When Kids Ask the Tough Questions
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Children ask a lot of questions. When they first begin to talk, most of the questions are pretty straightforward and have a single, right answer. What’s that? Who is that? Where’s mama?
As our children become more verbal and enter school, the questions get more difficult. Sometimes these harder questions can make even the most informed parents feel like we don’t know anything. Do parents have to be scientists, philosophers, historians, mathematicians, sex educators, astronomers, and all-around experts on everything? Of course not, but that doesn’t help with the feelings and attitudes that these questions raise in our minds and hearts as parents.
We cannot attempt to predict all the tough questions children will ask, but we can figure out where to find the answers that feel right for our family when they ask them.
With more and more of our children’s idols in the media, questions about anatomy and sex can be a challenge. Depending on the age of your children and your comfort level with discussing these topics, answers can be varied but should always be truthful.
Why doesn’t my sister’s/brother’s body look like mine How does she/he go pee-pee?
Most child educators and safety experts agree that it’s a good idea to use the correct terms for body parts when you explain to your child that boys and girls are different and what those differences are. If you aren’t comfortable saying “penis” and “vagina” out loud, you may want to get comfortable before talking to your child. When you can do it with a straight face, you’re ready. If not, your child will certainly sense your discomfort and may pick the most inopportune time to practice these new vocabulary words in an effort to unnerve you.
Explain what private parts are and what body privacy means. While children are young, parents should teach their children that private parts are private and that nobody else should touch them. This is also a good time to let children know that they should come to you or another trusted adult if anyone does try to touch their private parts.
Where do babies come from? How did the baby get in your belly? What are you and Daddy doing with the door closed?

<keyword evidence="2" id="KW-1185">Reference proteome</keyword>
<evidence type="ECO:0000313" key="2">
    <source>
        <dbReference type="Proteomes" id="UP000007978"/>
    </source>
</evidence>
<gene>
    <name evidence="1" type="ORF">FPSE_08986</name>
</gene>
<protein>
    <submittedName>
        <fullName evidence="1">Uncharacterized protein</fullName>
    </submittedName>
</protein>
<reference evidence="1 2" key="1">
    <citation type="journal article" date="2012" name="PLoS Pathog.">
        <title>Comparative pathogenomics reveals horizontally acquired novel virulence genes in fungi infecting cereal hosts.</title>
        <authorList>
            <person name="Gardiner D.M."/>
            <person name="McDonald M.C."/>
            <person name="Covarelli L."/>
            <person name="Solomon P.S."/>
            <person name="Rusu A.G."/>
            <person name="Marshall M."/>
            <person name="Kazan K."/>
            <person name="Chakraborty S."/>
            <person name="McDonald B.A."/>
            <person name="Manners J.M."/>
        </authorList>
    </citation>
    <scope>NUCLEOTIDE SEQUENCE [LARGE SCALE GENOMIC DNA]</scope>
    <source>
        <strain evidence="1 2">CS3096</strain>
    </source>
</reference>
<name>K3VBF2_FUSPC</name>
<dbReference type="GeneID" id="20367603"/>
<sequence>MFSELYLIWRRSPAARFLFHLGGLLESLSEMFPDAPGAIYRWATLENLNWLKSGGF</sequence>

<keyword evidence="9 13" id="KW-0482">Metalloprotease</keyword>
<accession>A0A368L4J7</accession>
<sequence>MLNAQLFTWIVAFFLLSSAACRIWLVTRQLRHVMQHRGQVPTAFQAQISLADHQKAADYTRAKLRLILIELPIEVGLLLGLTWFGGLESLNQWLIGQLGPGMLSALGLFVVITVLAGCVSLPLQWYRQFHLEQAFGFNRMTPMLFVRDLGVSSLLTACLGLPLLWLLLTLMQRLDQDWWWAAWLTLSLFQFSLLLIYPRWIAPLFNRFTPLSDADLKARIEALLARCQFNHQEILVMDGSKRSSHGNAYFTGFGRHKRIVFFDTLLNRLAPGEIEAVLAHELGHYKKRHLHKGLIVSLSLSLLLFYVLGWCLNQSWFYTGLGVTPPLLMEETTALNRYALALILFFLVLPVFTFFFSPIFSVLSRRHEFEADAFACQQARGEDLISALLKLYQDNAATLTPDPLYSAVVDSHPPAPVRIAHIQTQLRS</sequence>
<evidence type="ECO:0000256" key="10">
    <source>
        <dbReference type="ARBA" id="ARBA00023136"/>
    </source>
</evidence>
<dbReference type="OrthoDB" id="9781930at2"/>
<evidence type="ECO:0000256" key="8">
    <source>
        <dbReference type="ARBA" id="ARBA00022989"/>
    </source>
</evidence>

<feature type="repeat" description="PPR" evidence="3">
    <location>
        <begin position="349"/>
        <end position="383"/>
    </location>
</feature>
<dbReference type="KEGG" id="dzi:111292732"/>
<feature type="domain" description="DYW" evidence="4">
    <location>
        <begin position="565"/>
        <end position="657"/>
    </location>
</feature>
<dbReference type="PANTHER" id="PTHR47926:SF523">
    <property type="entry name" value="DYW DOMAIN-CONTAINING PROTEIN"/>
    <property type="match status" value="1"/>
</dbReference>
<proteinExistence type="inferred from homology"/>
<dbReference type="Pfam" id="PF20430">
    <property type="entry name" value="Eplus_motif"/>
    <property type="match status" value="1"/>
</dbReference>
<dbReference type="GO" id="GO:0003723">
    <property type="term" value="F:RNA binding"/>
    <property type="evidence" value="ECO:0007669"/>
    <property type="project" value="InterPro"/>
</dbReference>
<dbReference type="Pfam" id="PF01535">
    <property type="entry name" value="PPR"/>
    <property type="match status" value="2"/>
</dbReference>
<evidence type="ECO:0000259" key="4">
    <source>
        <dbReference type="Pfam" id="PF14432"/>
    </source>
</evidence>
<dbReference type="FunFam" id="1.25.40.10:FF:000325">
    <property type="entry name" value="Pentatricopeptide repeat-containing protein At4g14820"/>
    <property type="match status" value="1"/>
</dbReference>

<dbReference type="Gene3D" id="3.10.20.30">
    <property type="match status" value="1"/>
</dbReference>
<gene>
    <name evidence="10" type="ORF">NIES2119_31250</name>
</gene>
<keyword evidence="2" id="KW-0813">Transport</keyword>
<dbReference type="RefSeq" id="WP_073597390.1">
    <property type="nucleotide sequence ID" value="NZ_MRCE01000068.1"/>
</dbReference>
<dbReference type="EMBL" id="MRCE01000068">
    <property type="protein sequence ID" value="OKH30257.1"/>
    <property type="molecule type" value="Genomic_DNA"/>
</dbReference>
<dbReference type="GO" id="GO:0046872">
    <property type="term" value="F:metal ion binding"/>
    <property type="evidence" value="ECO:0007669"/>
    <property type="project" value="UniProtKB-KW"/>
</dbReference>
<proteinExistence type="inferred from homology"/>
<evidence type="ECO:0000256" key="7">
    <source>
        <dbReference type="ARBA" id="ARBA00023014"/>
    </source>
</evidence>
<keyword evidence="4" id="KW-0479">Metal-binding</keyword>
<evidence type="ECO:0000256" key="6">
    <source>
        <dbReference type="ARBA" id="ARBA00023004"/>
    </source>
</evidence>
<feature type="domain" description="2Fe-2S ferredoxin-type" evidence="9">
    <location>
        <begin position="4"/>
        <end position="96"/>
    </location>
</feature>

In a perfect world, talking about sex with our children would be just another topic, like hygiene, math, or sports. We don’t live in a perfect world, however, so conversations about sex can cause a lot of discomfort and anxiety—mostly for the parents. Take a deep breath, and follow these simple tips:
- Ask your child “What do you think?” before answering questions to get a better sense of what he is really asking and what he’s likely to understand. Remember the story of the five-year-old who asked his mother, “Where did I come from?” After a long explanation of “Mommy and Daddy loved each other and decided to have a baby,” and then a description about baby making, the child responded candidly, “Well, my friend Stephen came from Florida.” It always helps to understand the child’s questions and current thinking before trying to educate them.
- Tell the truth. If you make up a story about storks or fairies, it will only cause confusion and mistrust later on.
- Avoid too much detail. Keep answers short and simple. If your child is not satisfied with your answers, she will ask more questions.
- Make conversations matter-of-fact. When discussing body functions and sex with children, try to treat the conversations as we would any other important topic, calmly and matter-of-factly. Children are perceptive, and they will be able to tell if we are uncomfortable with the topic of sex. If children sense that we are uncomfortable or avoid the topic of sex, they may be less likely to come to us with problems and questions later on.
- Be available. One of the best rules of parenting is to spend relaxed time together and have lots of conversations. Let your child know in words and actions that you are available to offer information and answer questions about sex or anything else, for that matter.
- Initiate “teachable moment” conversations about sex. Use everyday occurrences as opportunities to discuss sex. When our children are young, we can use diaper-changing or potty time to point out and name the genitalia and other body parts.
- Timing is everything. If a question about sex comes up in the doctor’s office or in the line at the bank, don’t be afraid to say, “What a good question! Let’s talk about that at home later.” Then, bring it up again at home so your child knows you aren’t avoiding the conversation.
- It’s So Amazing!: A Book About Eggs, Sperm, Birth, Babies, and Families, by Robie H. Harris, illustrated by Michael Emberley (For children ages four to eight)
- Everything You Never Wanted Your Kids to Know About Sex, but Were Afraid They’d Ask: The Secrets to Surviving Your Child’s Sexual Development from Birth to the Teens, by Justin Richardson and Mark A. Schuster
- It’s OK to Talk About Sex: A Guide for Parents of Newborns through Adolescence, by Jane Carney Schulze and Rolf Schulze
- What’s the Big Secret?: Talking about Sex with Girls and Boys, written by Laurie Krasny Brown and illustrated by Marc Brown
- Let’s Talk About S-E-X: A Guide for Kids 9 to 12 and Their Parents, by Sam Gitchel and Lorri Foster
- A Chicken’s Guide to Talking Turkey with Your Kids About Sex, by Dr. Kevin Leman and Kathy Flores Bell
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